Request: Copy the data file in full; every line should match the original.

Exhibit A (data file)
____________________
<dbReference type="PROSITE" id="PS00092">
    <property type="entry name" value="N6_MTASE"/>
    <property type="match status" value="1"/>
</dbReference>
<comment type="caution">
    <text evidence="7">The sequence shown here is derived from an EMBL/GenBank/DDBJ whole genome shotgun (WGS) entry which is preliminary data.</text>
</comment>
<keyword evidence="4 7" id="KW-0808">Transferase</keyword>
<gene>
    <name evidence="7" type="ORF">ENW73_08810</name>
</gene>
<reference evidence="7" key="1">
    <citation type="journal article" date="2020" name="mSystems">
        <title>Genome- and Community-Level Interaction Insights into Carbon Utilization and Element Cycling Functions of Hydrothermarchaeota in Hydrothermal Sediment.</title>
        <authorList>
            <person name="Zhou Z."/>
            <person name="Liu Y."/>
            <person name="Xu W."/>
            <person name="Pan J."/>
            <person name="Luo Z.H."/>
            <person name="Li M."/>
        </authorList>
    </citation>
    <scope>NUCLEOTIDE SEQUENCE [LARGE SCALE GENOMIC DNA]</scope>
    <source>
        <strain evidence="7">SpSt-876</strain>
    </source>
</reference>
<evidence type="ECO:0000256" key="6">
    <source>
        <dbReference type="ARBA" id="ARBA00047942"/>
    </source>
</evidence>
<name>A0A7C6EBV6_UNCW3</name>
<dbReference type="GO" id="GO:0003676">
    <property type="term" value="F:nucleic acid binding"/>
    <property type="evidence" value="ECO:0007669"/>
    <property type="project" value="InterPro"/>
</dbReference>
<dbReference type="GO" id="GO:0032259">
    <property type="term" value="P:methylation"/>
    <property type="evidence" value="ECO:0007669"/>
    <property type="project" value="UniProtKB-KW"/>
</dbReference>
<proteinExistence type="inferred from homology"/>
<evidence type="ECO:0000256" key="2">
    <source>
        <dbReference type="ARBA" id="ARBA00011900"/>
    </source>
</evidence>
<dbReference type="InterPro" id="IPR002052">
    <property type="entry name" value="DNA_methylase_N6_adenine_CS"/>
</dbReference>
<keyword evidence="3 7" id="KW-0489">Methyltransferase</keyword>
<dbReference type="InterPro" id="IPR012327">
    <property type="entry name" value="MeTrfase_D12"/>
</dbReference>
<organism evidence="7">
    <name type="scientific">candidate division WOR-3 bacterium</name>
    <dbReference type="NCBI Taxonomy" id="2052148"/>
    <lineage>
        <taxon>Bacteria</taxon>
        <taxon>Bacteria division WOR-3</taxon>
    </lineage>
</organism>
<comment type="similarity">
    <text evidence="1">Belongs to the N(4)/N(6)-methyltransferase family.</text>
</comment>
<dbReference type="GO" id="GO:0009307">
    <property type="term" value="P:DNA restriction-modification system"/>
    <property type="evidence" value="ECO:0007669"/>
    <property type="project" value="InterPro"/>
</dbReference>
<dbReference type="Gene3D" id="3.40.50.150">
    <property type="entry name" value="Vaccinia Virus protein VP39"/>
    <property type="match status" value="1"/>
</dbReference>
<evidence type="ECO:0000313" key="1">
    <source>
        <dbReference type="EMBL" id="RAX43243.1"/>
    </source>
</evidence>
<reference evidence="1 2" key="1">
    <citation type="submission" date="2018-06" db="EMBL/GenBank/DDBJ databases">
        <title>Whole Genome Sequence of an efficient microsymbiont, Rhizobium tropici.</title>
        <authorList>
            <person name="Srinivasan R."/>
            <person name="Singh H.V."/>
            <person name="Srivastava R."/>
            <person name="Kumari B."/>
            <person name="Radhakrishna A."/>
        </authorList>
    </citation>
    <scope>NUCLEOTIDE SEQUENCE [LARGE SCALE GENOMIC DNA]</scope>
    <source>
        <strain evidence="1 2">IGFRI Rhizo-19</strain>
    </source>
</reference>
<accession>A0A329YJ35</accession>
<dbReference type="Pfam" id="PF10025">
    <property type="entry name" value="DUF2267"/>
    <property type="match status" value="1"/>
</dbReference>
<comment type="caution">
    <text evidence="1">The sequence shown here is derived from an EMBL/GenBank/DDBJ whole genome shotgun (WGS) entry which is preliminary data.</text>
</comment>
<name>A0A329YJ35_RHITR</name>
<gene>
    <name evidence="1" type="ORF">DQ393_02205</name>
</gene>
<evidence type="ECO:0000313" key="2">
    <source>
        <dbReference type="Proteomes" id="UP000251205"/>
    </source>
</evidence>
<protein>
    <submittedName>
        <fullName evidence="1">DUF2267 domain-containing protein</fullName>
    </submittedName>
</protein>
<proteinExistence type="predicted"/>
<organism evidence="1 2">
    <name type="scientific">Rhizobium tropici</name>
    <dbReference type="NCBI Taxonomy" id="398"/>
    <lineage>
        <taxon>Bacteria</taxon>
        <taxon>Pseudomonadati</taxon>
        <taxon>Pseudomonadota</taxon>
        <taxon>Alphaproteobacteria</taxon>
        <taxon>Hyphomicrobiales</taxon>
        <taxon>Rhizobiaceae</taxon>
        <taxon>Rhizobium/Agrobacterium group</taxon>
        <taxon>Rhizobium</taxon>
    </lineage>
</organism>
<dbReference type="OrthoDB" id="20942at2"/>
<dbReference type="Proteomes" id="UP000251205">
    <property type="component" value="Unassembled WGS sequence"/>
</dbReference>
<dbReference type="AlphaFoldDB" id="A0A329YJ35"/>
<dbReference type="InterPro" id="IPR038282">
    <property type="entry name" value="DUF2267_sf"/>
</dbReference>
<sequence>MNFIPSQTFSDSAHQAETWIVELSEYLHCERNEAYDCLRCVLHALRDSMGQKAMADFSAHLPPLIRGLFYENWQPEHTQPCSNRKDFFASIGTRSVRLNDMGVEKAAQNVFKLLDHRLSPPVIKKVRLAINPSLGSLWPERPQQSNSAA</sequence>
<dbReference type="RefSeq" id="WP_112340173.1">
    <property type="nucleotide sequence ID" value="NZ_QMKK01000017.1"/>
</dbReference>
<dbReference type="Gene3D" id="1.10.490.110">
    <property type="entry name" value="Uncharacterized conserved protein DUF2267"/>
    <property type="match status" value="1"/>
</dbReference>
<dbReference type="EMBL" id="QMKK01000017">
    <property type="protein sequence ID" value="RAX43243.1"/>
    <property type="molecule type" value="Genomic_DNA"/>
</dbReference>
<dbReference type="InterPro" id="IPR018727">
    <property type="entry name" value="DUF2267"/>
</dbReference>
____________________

<dbReference type="PROSITE" id="PS00092">
    <property type="entry name" value="N6_MTASE"/>
    <property type="match status" value="1"/>
</dbReference>
<comment type="caution">
    <text evidence="7">The sequence shown here is derived from an EMBL/GenBank/DDBJ whole genome shotgun (WGS) entry which is preliminary data.</text>
</comment>
<keyword evidence="4 7" id="KW-0808">Transferase</keyword>
<gene>
    <name evidence="7" type="ORF">ENW73_08810</name>
</gene>
<reference evidence="7" key="1">
    <citation type="journal article" date="2020" name="mSystems">
        <title>Genome- and Community-Level Interaction Insights into Carbon Utilization and Element Cycling Functions of Hydrothermarchaeota in Hydrothermal Sediment.</title>
        <authorList>
            <person name="Zhou Z."/>
            <person name="Liu Y."/>
            <person name="Xu W."/>
            <person name="Pan J."/>
            <person name="Luo Z.H."/>
            <person name="Li M."/>
        </authorList>
    </citation>
    <scope>NUCLEOTIDE SEQUENCE [LARGE SCALE GENOMIC DNA]</scope>
    <source>
        <strain evidence="7">SpSt-876</strain>
    </source>
</reference>
<evidence type="ECO:0000256" key="6">
    <source>
        <dbReference type="ARBA" id="ARBA00047942"/>
    </source>
</evidence>
<name>A0A7C6EBV6_UNCW3</name>
<dbReference type="GO" id="GO:0003676">
    <property type="term" value="F:nucleic acid binding"/>
    <property type="evidence" value="ECO:0007669"/>
    <property type="project" value="InterPro"/>
</dbReference>
<dbReference type="GO" id="GO:0032259">
    <property type="term" value="P:methylation"/>
    <property type="evidence" value="ECO:0007669"/>
    <property type="project" value="UniProtKB-KW"/>
</dbReference>
<proteinExistence type="inferred from homology"/>
<evidence type="ECO:0000256" key="2">
    <source>
        <dbReference type="ARBA" id="ARBA00011900"/>
    </source>
</evidence>
<dbReference type="InterPro" id="IPR002052">
    <property type="entry name" value="DNA_methylase_N6_adenine_CS"/>
</dbReference>
<keyword evidence="3 7" id="KW-0489">Methyltransferase</keyword>
<dbReference type="InterPro" id="IPR012327">
    <property type="entry name" value="MeTrfase_D12"/>
</dbReference>
<organism evidence="7">
    <name type="scientific">candidate division WOR-3 bacterium</name>
    <dbReference type="NCBI Taxonomy" id="2052148"/>
    <lineage>
        <taxon>Bacteria</taxon>
        <taxon>Bacteria division WOR-3</taxon>
    </lineage>
</organism>
<comment type="similarity">
    <text evidence="1">Belongs to the N(4)/N(6)-methyltransferase family.</text>
</comment>
<dbReference type="GO" id="GO:0009307">
    <property type="term" value="P:DNA restriction-modification system"/>
    <property type="evidence" value="ECO:0007669"/>
    <property type="project" value="InterPro"/>
</dbReference>
<dbReference type="Gene3D" id="3.40.50.150">
    <property type="entry name" value="Vaccinia Virus protein VP39"/>
    <property type="match status" value="1"/>
</dbReference>
<evidence type="ECO:0000313" key="1">
    <source>
        <dbReference type="EMBL" id="RAX43243.1"/>
    </source>
</evidence>
<reference evidence="1 2" key="1">
    <citation type="submission" date="2018-06" db="EMBL/GenBank/DDBJ databases">
        <title>Whole Genome Sequence of an efficient microsymbiont, Rhizobium tropici.</title>
        <authorList>
            <person name="Srinivasan R."/>
            <person name="Singh H.V."/>
            <person name="Srivastava R."/>
            <person name="Kumari B."/>
            <person name="Radhakrishna A."/>
        </authorList>
    </citation>
    <scope>NUCLEOTIDE SEQUENCE [LARGE SCALE GENOMIC DNA]</scope>
    <source>
        <strain evidence="1 2">IGFRI Rhizo-19</strain>
    </source>
</reference>
<accession>A0A329YJ35</accession>
<dbReference type="Pfam" id="PF10025">
    <property type="entry name" value="DUF2267"/>
    <property type="match status" value="1"/>
</dbReference>
<comment type="caution">
    <text evidence="1">The sequence shown here is derived from an EMBL/GenBank/DDBJ whole genome shotgun (WGS) entry which is preliminary data.</text>
</comment>
<name>A0A329YJ35_RHITR</name>
<gene>
    <name evidence="1" type="ORF">DQ393_02205</name>
</gene>
<evidence type="ECO:0000313" key="2">
    <source>
        <dbReference type="Proteomes" id="UP000251205"/>
    </source>
</evidence>
<protein>
    <submittedName>
        <fullName evidence="1">DUF2267 domain-containing protein</fullName>
    </submittedName>
</protein>
<proteinExistence type="predicted"/>
<organism evidence="1 2">
    <name type="scientific">Rhizobium tropici</name>
    <dbReference type="NCBI Taxonomy" id="398"/>
    <lineage>
        <taxon>Bacteria</taxon>
        <taxon>Pseudomonadati</taxon>
        <taxon>Pseudomonadota</taxon>
        <taxon>Alphaproteobacteria</taxon>
        <taxon>Hyphomicrobiales</taxon>
        <taxon>Rhizobiaceae</taxon>
        <taxon>Rhizobium/Agrobacterium group</taxon>
        <taxon>Rhizobium</taxon>
    </lineage>
</organism>
<dbReference type="OrthoDB" id="20942at2"/>
<dbReference type="Proteomes" id="UP000251205">
    <property type="component" value="Unassembled WGS sequence"/>
</dbReference>
<dbReference type="AlphaFoldDB" id="A0A329YJ35"/>
<dbReference type="InterPro" id="IPR038282">
    <property type="entry name" value="DUF2267_sf"/>
</dbReference>
<sequence>MNFIPSQTFSDSAHQAETWIVELSEYLHCERNEAYDCLRCVLHALRDSMGQKAMADFSAHLPPLIRGLFYENWQPEHTQPCSNRKDFFASIGTRSVRLNDMGVEKAAQNVFKLLDHRLSPPVIKKVRLAINPSLGSLWPERPQQSNSAA</sequence>
<dbReference type="RefSeq" id="WP_112340173.1">
    <property type="nucleotide sequence ID" value="NZ_QMKK01000017.1"/>
</dbReference>
<dbReference type="Gene3D" id="1.10.490.110">
    <property type="entry name" value="Uncharacterized conserved protein DUF2267"/>
    <property type="match status" value="1"/>
</dbReference>
<dbReference type="EMBL" id="QMKK01000017">
    <property type="protein sequence ID" value="RAX43243.1"/>
    <property type="molecule type" value="Genomic_DNA"/>
</dbReference>
<dbReference type="InterPro" id="IPR018727">
    <property type="entry name" value="DUF2267"/>
</dbReference>